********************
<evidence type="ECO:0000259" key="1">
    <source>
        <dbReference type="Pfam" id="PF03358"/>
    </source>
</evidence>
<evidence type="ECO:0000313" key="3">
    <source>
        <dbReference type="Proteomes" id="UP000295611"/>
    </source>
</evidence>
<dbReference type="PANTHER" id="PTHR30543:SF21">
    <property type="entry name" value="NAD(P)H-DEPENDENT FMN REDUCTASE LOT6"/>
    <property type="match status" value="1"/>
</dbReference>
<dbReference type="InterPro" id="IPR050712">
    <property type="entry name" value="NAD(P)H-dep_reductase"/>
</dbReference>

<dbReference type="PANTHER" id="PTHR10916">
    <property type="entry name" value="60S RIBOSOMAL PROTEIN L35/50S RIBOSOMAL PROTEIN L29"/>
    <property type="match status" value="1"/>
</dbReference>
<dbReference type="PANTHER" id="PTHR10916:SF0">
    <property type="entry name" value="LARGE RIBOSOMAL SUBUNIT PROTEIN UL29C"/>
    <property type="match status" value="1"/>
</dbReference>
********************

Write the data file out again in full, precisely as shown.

<evidence type="ECO:0000259" key="1">
    <source>
        <dbReference type="Pfam" id="PF03358"/>
    </source>
</evidence>
<evidence type="ECO:0000313" key="3">
    <source>
        <dbReference type="Proteomes" id="UP000295611"/>
    </source>
</evidence>
<dbReference type="PANTHER" id="PTHR30543:SF21">
    <property type="entry name" value="NAD(P)H-DEPENDENT FMN REDUCTASE LOT6"/>
    <property type="match status" value="1"/>
</dbReference>
<dbReference type="InterPro" id="IPR050712">
    <property type="entry name" value="NAD(P)H-dep_reductase"/>
</dbReference>

<dbReference type="PANTHER" id="PTHR10916">
    <property type="entry name" value="60S RIBOSOMAL PROTEIN L35/50S RIBOSOMAL PROTEIN L29"/>
    <property type="match status" value="1"/>
</dbReference>
<dbReference type="PANTHER" id="PTHR10916:SF0">
    <property type="entry name" value="LARGE RIBOSOMAL SUBUNIT PROTEIN UL29C"/>
    <property type="match status" value="1"/>
</dbReference>